Gen, the concierge, has delighted us with her knowledge of the city and her pure passion of what she does for a living - telling others what to see and what to eat. Patrick, our waiter night before last, made sure that we had a great meal. He delighted us with a charming tray of chocolates complete with a "congratulations" chocolate in the middle and then two glasses of Quebec's own iced cider at the end of the meal. The shopkeepers have gone out of their way to speak with us even with limited English. The man at the table next to us during last night's dinner gave us a list of places to see on our next stop, Montreal. The people have contributed so much to our time in this city. They have made Quebec the lovely, charming, romantic and kind city that we have experienced. Their words and their actions have made a lasting impression.
Throughout our time in Quebec, I have been very aware that Craig and I are also making an impression on these people. Whether we like it or not, people are aware that we are not from this place. We are Americans - we are visitors - and our actions, our words, our acts of gratitude - speak for more people than just the two of us. In some people's eyes, we are speaking for an entire nation - a place called America.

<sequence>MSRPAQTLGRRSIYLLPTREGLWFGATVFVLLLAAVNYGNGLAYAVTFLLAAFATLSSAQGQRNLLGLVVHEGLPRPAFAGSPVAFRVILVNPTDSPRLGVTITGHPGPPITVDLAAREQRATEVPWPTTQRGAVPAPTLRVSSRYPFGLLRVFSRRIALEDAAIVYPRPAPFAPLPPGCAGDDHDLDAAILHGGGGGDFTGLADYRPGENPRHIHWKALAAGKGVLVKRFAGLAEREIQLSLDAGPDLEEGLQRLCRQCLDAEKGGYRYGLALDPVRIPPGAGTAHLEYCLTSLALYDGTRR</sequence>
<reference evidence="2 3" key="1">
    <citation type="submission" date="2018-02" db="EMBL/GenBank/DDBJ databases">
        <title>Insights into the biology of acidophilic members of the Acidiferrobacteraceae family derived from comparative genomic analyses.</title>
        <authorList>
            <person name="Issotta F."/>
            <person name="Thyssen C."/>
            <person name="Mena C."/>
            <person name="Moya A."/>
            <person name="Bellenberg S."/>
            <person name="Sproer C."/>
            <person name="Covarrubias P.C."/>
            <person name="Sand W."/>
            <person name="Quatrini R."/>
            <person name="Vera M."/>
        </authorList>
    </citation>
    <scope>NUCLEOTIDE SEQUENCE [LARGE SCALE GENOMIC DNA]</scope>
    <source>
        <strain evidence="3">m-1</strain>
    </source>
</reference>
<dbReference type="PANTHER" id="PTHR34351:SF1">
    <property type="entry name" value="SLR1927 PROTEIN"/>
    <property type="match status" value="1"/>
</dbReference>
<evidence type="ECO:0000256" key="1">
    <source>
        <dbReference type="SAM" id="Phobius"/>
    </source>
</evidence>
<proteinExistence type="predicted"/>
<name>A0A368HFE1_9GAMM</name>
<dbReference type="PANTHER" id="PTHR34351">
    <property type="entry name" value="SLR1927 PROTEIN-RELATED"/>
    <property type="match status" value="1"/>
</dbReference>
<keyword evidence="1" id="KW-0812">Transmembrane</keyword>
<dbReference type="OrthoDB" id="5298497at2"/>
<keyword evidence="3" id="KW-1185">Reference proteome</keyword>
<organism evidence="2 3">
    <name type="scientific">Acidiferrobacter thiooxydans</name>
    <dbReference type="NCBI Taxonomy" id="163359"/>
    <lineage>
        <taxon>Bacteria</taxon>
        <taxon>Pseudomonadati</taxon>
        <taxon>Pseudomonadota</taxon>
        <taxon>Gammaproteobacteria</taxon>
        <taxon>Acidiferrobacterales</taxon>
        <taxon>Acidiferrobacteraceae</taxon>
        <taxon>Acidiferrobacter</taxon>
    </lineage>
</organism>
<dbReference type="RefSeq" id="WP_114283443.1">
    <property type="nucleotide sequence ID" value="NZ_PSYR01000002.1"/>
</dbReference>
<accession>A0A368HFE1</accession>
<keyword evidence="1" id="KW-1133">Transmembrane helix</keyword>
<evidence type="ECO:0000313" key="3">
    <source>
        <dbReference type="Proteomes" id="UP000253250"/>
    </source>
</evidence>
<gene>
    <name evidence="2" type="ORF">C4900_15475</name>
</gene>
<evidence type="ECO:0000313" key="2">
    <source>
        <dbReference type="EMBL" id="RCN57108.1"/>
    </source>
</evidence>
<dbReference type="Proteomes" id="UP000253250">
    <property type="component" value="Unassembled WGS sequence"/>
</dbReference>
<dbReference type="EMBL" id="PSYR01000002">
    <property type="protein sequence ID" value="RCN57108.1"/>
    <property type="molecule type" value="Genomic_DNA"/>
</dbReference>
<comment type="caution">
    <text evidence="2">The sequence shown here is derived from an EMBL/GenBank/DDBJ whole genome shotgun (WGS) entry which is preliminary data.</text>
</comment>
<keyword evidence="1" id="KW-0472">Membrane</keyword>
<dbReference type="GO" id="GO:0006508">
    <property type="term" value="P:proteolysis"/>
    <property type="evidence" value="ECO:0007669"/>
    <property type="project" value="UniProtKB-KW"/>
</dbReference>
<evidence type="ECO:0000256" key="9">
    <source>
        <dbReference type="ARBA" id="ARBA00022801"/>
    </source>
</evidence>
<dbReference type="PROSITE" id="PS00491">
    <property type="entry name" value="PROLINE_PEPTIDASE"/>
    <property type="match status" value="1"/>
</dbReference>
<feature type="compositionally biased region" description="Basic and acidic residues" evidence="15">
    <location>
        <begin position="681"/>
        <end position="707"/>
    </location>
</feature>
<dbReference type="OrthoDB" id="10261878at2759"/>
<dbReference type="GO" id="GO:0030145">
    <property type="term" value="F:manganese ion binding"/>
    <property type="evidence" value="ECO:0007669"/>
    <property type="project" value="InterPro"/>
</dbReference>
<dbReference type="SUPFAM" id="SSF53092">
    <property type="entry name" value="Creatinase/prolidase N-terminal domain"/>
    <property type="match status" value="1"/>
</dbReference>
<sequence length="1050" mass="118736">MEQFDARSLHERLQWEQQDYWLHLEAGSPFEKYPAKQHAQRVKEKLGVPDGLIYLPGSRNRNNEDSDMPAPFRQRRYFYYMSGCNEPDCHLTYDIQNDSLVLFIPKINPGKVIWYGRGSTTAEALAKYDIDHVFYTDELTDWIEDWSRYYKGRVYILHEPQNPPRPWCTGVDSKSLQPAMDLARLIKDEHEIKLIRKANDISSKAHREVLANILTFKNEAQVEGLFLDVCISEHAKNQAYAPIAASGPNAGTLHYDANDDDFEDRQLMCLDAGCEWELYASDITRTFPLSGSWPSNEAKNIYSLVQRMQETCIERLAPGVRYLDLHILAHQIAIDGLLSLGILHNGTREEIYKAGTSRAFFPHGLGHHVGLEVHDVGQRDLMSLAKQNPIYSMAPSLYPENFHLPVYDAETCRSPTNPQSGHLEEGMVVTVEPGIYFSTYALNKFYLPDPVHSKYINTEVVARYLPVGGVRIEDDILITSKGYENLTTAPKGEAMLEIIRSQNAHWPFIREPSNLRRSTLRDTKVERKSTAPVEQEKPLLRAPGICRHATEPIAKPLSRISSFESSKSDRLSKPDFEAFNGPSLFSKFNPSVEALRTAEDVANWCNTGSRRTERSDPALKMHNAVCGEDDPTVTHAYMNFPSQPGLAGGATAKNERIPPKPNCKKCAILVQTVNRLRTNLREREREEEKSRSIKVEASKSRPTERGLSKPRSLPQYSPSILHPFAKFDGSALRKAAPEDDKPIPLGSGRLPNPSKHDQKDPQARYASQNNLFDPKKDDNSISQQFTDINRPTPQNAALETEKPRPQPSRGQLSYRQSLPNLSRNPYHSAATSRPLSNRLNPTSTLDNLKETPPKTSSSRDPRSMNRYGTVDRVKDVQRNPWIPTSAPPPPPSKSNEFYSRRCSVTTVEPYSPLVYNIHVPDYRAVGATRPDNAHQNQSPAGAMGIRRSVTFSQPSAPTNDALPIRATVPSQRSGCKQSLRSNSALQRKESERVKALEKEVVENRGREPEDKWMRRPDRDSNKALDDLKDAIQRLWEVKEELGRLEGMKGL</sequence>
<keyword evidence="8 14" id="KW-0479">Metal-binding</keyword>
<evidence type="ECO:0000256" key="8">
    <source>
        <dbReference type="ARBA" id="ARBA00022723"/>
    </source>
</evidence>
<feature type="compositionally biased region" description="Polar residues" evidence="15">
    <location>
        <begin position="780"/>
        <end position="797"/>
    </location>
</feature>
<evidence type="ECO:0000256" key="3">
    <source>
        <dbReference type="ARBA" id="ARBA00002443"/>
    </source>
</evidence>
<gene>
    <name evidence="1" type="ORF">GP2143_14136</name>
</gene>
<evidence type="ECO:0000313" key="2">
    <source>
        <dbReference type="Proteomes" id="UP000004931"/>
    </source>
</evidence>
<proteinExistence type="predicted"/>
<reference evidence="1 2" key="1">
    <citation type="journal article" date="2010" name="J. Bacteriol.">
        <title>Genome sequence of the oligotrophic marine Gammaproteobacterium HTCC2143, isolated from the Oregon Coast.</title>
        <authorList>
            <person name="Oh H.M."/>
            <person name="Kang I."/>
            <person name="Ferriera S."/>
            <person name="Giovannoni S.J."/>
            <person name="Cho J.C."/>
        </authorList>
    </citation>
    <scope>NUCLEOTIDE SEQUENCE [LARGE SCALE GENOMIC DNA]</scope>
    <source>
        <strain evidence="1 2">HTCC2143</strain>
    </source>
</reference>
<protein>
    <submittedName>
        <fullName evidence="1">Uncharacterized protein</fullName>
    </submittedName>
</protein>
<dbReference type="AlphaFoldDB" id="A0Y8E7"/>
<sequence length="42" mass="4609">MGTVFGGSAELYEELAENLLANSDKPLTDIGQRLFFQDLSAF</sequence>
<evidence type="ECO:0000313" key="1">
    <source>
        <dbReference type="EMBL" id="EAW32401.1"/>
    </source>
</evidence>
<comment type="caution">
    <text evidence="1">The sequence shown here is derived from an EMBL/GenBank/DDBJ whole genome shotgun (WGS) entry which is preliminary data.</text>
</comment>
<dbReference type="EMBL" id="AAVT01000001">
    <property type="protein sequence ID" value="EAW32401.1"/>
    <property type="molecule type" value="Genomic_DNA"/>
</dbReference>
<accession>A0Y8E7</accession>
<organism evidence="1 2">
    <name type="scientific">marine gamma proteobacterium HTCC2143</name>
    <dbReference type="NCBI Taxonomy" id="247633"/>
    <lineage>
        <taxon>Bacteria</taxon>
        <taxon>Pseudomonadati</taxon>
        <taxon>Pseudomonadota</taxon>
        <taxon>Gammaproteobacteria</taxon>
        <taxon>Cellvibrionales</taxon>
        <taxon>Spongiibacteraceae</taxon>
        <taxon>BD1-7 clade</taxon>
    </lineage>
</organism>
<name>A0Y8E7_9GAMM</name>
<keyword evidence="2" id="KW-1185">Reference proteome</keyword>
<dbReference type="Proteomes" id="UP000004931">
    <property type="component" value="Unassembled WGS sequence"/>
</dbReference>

There is so much power wrapped up in an impression, particularly a first impression.
I keep thinking about the impression of the church. The church makes an impression all of the time - whether we like it or not. We make an impression with our property - by how well it is maintained but also by how we use it. We make an impression with our programs and ministries - by what we do for and with each other and especially by what we do for others. We make an impression when we are inside the church but especially when we are outside of the church - by how we speak, by how we live, by the words and actions we embody. And unfortunately, too much of the church's impression has been negative at times. So often, I encounter people who want nothing to do with the church because the church, for them, has been a place of judgment, a place of hatred, a place of exclusion. And, just as I do not want to be associated with some of the loud, always forgetting to say 'thank you' Americans who we have encountered in this city, I would rather not be associated with this part of the church.
I love the church. I love being a part of a people who look and act like Christ. But what if we worked even harder to be like Jesus? What if we went out of our way to embody the best of Christ? One woman in this city walked all the way back into her building to get us directions. She looked as though she was in a hurry, but she allowed us to slow her down by at least five minutes. Are we willing to go out of our way to encounter the lost? Are we willing to go out of the way to see that others are fed - the very best of what we have? Are we willing to provide hospitality - extravagant hospitality to the stranger who might be an angel unaware?
Lord, help us to embody your love and your grace. Enable us to show your light shining through all we say and do. Use us to build your church!
Now it's off to Montreal!